The heart of the show includes some of Monroe’s most enduring numbers-“Mule Skinner Blues,” “Footprints,” “Blue Moon of Kentucky,” “Rawhide,” and “John Henry.” While not surpassing the more familiar studio renditions, these takes are all excellent live performances.

Bea Lilly (IBMA Hall of Fame 2002). of the Lilly Brothers who were features in this ‘package’ show, comes to the stage to sing a duet of “What Would You Give in Exchange” with Monroe. Lilly accepts and meets the challenge of singing Charlie Monroe’s parts. With “Uncle Pen” and “Blue Ridge Mountain Blues” the historic (largely because it was recorded) show comes to a close much too soon.

For a recording of some age, the audio quality is simply terrific, and even casual listeners should be able to appreciate the performance. The 24-page booklet is loaded with information, as well as numerous photographs of the 1963 edition of the band.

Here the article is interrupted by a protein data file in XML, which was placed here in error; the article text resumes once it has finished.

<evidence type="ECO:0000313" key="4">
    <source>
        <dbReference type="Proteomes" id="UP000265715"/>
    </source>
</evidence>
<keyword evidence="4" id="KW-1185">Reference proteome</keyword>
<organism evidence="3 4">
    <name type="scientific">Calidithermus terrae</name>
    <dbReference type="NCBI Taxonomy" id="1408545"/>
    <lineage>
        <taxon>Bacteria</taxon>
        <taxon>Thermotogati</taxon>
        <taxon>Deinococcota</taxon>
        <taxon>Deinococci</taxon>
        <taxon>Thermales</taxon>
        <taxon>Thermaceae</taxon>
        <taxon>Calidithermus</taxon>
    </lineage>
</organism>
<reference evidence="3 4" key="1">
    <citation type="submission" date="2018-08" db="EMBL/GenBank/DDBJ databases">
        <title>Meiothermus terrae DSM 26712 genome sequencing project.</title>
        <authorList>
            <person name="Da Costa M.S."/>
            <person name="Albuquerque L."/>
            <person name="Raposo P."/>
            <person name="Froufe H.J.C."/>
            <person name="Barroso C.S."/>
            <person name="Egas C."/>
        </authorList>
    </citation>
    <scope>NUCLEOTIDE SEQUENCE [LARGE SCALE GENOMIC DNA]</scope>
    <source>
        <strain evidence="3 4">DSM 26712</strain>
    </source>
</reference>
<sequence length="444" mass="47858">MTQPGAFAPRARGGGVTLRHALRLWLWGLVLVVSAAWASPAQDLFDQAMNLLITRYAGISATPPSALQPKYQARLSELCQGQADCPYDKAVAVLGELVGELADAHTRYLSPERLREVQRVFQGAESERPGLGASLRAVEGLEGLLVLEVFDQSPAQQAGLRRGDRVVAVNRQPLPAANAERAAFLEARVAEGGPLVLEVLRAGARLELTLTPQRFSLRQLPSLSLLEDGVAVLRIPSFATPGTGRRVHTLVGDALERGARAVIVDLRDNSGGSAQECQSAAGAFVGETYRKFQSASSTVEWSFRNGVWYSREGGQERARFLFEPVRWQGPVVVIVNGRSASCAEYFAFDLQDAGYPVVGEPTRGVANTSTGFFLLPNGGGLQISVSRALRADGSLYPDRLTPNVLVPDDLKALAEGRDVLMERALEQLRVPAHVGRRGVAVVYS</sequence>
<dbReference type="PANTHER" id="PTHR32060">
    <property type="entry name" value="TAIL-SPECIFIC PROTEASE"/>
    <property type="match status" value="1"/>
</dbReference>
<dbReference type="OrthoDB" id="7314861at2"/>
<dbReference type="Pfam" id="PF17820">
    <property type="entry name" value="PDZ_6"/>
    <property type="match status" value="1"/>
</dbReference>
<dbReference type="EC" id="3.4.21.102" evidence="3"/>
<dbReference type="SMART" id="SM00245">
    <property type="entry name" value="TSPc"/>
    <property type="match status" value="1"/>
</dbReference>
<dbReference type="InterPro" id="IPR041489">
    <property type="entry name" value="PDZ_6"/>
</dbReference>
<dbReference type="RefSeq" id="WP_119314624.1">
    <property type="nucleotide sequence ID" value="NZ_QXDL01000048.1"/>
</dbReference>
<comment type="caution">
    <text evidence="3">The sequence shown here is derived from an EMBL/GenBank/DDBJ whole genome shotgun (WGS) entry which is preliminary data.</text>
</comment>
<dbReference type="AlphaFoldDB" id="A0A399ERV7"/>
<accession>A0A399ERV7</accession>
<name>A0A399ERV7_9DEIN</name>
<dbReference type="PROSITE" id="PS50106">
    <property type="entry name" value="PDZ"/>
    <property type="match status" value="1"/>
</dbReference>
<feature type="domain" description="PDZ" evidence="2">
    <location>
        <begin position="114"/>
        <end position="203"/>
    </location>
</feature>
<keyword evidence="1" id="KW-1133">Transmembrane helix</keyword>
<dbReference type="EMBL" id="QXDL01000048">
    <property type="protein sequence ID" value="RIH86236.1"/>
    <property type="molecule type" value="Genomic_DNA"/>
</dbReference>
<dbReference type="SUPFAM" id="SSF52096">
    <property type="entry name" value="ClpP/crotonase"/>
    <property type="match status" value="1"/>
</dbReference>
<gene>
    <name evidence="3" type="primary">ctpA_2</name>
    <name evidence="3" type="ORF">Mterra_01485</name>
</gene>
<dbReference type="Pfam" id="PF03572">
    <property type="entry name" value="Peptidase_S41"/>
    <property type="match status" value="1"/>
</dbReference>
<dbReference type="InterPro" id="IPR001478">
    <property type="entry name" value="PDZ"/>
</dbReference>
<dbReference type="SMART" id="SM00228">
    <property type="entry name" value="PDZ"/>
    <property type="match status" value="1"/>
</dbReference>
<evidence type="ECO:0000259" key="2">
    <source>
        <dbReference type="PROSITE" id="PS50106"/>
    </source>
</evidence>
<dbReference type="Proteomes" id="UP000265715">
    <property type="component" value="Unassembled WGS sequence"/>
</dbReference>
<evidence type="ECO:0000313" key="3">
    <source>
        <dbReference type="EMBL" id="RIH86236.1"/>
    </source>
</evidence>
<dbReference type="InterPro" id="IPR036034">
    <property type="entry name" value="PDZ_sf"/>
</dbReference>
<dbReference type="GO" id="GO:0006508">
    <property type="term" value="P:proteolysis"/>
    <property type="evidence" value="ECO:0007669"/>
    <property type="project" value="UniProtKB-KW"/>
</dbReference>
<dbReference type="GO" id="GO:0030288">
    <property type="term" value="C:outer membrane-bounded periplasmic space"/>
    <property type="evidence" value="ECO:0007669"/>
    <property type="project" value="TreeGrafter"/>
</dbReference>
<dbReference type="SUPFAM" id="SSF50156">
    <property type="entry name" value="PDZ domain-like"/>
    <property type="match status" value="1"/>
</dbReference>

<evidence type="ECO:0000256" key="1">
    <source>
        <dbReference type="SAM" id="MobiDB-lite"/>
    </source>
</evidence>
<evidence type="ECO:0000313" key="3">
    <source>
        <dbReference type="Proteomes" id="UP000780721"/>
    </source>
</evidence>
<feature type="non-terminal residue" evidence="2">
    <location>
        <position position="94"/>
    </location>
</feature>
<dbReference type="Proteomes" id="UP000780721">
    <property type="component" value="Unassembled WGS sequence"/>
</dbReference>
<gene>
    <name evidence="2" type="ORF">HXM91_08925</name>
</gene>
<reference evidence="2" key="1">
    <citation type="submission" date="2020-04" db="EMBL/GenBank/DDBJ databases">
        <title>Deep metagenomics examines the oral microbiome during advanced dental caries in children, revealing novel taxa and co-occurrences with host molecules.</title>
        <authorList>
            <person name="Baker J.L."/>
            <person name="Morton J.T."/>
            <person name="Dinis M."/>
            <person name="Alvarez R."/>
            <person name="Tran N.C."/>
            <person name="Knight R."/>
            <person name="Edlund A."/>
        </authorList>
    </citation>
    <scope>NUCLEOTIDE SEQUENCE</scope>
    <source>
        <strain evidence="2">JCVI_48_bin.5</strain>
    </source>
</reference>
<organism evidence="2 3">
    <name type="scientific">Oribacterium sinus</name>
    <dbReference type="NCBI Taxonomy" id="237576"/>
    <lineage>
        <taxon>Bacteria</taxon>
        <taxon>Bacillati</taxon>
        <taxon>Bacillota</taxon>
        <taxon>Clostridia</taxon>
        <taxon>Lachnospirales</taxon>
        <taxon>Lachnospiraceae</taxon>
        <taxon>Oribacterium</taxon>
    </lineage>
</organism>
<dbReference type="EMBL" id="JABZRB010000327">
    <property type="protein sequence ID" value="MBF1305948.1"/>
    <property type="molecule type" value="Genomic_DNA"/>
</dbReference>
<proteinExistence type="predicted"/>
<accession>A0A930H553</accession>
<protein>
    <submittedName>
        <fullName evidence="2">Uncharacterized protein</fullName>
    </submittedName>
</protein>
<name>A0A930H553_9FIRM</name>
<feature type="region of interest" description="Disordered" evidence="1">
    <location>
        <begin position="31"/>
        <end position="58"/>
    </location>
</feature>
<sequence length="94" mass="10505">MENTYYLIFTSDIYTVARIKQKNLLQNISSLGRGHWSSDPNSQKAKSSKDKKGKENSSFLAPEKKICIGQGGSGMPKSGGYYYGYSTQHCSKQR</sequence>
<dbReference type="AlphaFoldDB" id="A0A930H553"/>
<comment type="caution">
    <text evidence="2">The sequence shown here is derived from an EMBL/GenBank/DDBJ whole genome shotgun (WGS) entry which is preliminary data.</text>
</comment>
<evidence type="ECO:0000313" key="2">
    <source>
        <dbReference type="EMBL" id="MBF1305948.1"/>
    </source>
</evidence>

The liner notes by IBMA Hall of Fame 2014 member Neil Rosenberg are typically insightful and clearly communicated, reading as comfortable reflection of a special time in bluegrass history. The folk boom was just beginning, but much of the scene had not yet discovered bluegrass music; Monroe was, as Rosenberg writes, “on the threshold of recognition that would transform him into an icon of American music.”

This release is heartily recommended. I’ve been listening to it at least annually since its release and never tire of its sparkling liveliness.

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Eric Bibb, Tom Ewing, Rob Benzing reviews   Leave a comment

I was busy writing last weekend, and the products of my efforts have been published over at Lonesome Road Review.

Eric Bibb’s Migration Blues from Stony Plain Records: it is as good as you hope.

Bill Monroe’s last lead singer, Tom Ewing, has put together a compilation of tracks from his late 80-early 90 cassette tapes: Tom knows bluegrass.

Rob Benzing is a DC area banjo talent.

BIBB_MigrationBlues_livretTom Ewingrob benzing

 

 

The12 Roots Songs of Christmas- #2   Leave a comment

Just a couple of days to Christmas, and my series of Roots Songs of Christmas is coming to a close. There are so many songs and performances I wish I could have included, and- rather than having a non-roots song of Christmas today- I will provide links to some of these down below.